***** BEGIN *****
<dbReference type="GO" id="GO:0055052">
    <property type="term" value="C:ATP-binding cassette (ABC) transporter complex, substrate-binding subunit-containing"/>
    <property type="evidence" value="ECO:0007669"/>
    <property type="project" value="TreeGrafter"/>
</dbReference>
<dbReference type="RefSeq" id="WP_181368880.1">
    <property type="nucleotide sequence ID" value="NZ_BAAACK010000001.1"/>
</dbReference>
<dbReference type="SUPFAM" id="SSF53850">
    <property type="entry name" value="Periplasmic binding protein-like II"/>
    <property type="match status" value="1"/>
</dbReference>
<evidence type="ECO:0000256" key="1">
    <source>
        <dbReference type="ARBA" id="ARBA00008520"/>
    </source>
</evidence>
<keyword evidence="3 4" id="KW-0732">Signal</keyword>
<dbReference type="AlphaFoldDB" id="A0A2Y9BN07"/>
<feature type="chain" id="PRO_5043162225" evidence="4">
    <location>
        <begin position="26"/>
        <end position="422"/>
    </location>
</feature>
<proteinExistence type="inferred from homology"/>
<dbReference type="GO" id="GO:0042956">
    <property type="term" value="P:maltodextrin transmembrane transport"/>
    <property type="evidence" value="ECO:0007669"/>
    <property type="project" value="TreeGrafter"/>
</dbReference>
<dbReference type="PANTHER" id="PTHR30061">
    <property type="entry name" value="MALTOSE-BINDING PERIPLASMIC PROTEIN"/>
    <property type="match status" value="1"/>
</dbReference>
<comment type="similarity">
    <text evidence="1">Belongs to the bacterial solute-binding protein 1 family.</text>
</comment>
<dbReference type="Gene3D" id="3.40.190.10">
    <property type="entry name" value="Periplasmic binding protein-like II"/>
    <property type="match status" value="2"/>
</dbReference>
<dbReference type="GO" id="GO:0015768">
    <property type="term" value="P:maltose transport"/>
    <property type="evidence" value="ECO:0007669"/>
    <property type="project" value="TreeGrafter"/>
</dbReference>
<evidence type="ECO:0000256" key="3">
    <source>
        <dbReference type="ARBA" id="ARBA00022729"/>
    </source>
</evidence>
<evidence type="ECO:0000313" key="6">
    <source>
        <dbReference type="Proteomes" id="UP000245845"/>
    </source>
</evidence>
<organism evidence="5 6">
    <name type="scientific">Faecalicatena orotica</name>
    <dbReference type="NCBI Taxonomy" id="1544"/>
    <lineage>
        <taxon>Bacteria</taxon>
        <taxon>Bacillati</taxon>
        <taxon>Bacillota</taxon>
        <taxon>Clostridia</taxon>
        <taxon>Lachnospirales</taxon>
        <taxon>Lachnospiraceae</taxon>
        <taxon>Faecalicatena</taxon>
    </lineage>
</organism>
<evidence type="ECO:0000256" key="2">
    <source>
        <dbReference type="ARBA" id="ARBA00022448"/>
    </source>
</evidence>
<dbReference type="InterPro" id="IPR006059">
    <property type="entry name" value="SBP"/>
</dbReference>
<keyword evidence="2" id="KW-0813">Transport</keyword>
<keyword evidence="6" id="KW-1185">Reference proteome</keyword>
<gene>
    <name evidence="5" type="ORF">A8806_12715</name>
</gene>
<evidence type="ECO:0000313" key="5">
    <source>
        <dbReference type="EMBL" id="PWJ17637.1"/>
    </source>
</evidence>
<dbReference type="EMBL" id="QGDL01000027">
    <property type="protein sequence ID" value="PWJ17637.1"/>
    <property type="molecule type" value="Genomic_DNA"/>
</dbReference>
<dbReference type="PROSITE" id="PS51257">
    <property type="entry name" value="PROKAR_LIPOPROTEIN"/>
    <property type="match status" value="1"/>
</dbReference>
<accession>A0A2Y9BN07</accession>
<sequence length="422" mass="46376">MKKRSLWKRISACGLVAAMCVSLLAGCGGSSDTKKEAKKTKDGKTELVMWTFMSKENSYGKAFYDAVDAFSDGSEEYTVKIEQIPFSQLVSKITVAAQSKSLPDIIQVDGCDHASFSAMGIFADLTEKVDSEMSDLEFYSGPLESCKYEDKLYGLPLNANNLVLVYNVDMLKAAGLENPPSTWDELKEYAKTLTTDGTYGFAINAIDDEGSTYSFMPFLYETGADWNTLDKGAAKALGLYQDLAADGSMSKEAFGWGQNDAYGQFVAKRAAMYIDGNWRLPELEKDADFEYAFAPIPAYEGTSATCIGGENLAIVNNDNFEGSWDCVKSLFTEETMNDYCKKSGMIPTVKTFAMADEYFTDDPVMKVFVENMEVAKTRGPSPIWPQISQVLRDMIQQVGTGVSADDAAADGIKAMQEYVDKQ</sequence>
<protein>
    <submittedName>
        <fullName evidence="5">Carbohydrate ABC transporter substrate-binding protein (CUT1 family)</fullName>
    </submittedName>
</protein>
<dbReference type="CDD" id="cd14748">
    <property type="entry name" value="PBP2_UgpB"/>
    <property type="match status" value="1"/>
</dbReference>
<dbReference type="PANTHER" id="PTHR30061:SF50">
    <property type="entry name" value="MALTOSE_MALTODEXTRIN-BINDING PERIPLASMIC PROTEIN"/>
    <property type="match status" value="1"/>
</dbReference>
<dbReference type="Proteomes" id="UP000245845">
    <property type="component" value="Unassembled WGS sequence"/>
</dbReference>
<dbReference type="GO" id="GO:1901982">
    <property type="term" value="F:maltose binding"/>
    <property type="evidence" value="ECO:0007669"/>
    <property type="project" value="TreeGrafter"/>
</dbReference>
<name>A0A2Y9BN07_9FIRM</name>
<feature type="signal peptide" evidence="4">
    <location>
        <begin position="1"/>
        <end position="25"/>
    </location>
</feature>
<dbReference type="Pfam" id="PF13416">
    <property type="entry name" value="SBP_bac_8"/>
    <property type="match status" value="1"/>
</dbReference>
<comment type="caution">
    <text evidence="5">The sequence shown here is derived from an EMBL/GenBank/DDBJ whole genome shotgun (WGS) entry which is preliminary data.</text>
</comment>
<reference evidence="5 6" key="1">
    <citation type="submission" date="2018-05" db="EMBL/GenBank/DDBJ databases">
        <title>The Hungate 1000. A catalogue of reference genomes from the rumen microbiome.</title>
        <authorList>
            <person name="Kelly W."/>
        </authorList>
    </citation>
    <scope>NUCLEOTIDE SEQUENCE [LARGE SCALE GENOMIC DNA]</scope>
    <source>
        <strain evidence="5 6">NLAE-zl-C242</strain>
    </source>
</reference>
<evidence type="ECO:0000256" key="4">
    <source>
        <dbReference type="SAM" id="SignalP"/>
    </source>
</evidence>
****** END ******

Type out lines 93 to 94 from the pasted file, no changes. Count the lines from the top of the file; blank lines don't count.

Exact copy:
<dbReference type="PROSITE" id="PS51257">
    <property type="entry name" value="PROKAR_LIPOPROTEIN"/>